The snow is gone and the spring bloom we have longed to see is here. The beginning of the explosion of bloom started for us on March 22, the day Bill (my husband) took these pictures.
It’s raining today and I can’t begin to express how much I am enjoying looking at these photos while putting them up for you to see. I hope you will enjoy them as well — along with the bits of information that accompanies each.
The picture above and below shows tete-a-tete narcissus. Although I would not think of being without the large King Alfred-like daffodils these little tete-a-tetes are my favorites. They stand about 6 or so inches, are covered with bloom, and have the most wonderful foliage evenafter the blooms fade. And one of the best parts — when the foliage fades it does so quite unnoticeably.
After they bloom each year, I take up a clump that is particularly large and move the bulbs around to places that have none. In one spot I place 4 or 5 bulbs about 2 inches apart. They would be easy to plant en masse in a woodland area since they multiply quickly. How wonderful would that be!?!
The picture above and below is of snow drops. These have not multiplied as quickly as I had hoped. I enjoy their loveliness the brief time they are here.
Below is the classic King Alfred-like daffodil. Registered with the Royal Horticultural Society in 1899 and offered to the public by the 1900s, it was a big hit, for one thing because of its huge size. It was so improved upon by the 1920s that only a few places were still growing the true King Alfred. I remember reading about a nursery that grows them now just so they will not become extinct.
Part of our property and the property that borders it belonged years ago to a lady who grew all the old fashioned bloom favorites. When we moved here, these jonquils (picture below) no longer bloomed because they had become so crowded. I had so many other plants to think about moving to new borders that I didn’t feel like bothering with these.
My husband, who is an artist by the way, and very much of a romantic, could not bear the thoughts of these not being appreciated. He took up a clump and naturalized them in an area that we call the “tree bed”. It is covered with vinca and hosta and some sedum. It has azaleas, acubas, dogwood, nandina, and several large old trees. They look lovely and I’m sure the lady who planted them would be very pleased.
Last fall we cut the vinca (below) with the lawn mower as an easy way to keep it in check. It comes back lush and green with a delicate little violet flower. Looks absolutely stunning with the old-fashioned jonquil above.
The picture below was my “new plant” selection several years ago. It is spectacular, but I have lost the name of it. If you think you know what it is, please let me know. The thing that appeals to me most is the way all those blooms come out of one stalk!I gardened for years without hellebore. It never appealed to me at all until I saw it at a friend’s home. She was excited about her’s reseeding and producing two new plants and for some reason that got me interested.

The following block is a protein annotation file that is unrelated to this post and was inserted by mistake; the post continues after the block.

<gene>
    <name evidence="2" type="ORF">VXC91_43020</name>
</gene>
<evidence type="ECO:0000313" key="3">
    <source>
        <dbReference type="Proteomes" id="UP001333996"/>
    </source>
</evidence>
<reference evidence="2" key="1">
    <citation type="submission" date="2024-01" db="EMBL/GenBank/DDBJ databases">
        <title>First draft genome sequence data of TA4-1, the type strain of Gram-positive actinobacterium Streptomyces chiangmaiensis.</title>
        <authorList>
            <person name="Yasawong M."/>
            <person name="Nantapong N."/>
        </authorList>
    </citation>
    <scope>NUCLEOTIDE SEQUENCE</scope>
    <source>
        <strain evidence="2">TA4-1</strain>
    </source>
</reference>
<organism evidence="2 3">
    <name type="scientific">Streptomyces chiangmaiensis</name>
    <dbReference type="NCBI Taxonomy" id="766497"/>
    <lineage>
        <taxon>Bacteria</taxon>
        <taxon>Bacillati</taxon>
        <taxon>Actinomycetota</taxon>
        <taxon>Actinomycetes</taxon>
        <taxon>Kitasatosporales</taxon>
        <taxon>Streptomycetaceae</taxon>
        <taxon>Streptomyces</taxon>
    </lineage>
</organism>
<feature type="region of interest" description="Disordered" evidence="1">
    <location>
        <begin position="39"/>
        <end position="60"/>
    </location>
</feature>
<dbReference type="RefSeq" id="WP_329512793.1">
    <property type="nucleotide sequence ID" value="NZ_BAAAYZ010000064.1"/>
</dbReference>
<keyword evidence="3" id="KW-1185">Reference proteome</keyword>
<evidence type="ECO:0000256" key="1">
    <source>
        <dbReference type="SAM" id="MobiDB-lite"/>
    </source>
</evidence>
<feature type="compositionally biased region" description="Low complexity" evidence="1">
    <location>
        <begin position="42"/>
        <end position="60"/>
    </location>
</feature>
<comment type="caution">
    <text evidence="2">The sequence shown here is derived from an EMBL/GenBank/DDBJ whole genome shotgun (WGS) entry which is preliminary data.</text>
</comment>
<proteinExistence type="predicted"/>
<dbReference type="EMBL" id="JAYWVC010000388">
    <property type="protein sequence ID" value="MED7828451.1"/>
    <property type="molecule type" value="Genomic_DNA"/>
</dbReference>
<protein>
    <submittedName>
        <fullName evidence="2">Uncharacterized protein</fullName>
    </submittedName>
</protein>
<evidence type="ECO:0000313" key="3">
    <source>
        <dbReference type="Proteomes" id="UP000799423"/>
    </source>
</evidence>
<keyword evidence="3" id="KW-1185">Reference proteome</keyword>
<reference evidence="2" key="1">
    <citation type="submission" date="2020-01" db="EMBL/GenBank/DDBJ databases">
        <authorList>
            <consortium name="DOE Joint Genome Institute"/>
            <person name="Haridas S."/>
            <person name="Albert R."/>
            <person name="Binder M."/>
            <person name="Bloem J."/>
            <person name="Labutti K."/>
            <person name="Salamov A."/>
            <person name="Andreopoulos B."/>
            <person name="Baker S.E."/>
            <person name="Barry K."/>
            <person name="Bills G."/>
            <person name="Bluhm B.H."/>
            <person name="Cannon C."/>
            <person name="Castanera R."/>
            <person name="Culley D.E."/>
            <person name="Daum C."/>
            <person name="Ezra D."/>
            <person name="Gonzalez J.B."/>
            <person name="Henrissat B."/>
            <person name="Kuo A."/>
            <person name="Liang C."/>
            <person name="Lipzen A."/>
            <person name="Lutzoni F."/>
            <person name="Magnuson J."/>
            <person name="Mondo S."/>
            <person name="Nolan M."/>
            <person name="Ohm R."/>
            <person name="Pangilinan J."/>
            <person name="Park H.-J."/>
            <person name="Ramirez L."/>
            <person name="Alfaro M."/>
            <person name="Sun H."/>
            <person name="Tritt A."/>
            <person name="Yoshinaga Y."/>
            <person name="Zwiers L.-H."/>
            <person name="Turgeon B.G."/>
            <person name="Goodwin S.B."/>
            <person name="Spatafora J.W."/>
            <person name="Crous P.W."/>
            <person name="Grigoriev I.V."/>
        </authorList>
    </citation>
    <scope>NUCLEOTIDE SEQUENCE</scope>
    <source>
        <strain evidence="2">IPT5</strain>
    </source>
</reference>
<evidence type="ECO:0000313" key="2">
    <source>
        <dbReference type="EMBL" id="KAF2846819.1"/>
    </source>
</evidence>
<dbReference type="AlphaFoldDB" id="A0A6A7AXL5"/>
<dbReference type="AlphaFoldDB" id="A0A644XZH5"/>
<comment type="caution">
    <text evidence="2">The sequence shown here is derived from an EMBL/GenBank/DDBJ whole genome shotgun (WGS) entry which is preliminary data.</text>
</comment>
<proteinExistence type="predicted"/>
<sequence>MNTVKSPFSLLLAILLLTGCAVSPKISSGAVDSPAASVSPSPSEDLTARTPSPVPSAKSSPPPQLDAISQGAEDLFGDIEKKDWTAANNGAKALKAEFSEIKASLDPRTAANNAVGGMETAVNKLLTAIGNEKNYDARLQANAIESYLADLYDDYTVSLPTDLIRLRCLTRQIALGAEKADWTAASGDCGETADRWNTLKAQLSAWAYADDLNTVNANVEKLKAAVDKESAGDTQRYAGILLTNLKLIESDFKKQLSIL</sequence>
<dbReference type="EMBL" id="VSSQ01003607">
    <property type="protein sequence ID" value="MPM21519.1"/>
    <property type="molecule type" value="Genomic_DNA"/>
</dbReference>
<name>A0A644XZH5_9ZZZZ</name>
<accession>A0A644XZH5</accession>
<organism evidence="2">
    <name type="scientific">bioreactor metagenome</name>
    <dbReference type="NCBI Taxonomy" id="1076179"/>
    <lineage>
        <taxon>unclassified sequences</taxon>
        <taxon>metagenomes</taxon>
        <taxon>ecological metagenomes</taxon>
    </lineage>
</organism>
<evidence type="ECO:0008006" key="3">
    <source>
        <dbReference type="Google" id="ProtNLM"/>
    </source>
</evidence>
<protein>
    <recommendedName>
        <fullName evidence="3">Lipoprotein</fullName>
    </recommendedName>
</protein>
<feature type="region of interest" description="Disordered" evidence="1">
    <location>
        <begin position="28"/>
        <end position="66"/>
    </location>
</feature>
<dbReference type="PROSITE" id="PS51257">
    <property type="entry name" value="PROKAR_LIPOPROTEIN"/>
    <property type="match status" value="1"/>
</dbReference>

To begin with I purchased only one (the pink/purple one). It’s now very large and starts blooming sometimes as early as January and continues to bloom even under snow until late spring. By March I take off the largest stems because their leaves are usually brown from the snow and cold. It refreshes itself quickly.
I added another one year before last. White – shown below. This year White Flower Farm is offering one of the most beautiful new hellebore that I have ever seen: a pale yellow double with slight apricot edging on some blossoms.
We needed a quick and inexpensive block to hide the ugly rusted metal shed bordering our property. We cut branches of forsythia that we had at our previous home and stuck them in the ground. We lost two but the rest rooted and although it took a couple of years to give us the block we needed it is lovely when in bloom. When its not in bloom you don’t notice it one way or the other. That sure proves its doing its job.
Camelia. Always a welcoming bloom.
Perennial Candy Tuft. In the picture below its bloom is just beginning. Each year I take cuttings and plant them as I walk around the yard. I give them no care and some make it, some don’t. The ones that do delight me. Easy.
If you have not already done so I invite you to check out White Flower Farm for one of the most beautiful new hellebore that I have ever seen: a pale yellow double with slight apricot edging on some blossoms. Search the site for hellebore and it will come up along with several others.
Enjoy this special time of year.
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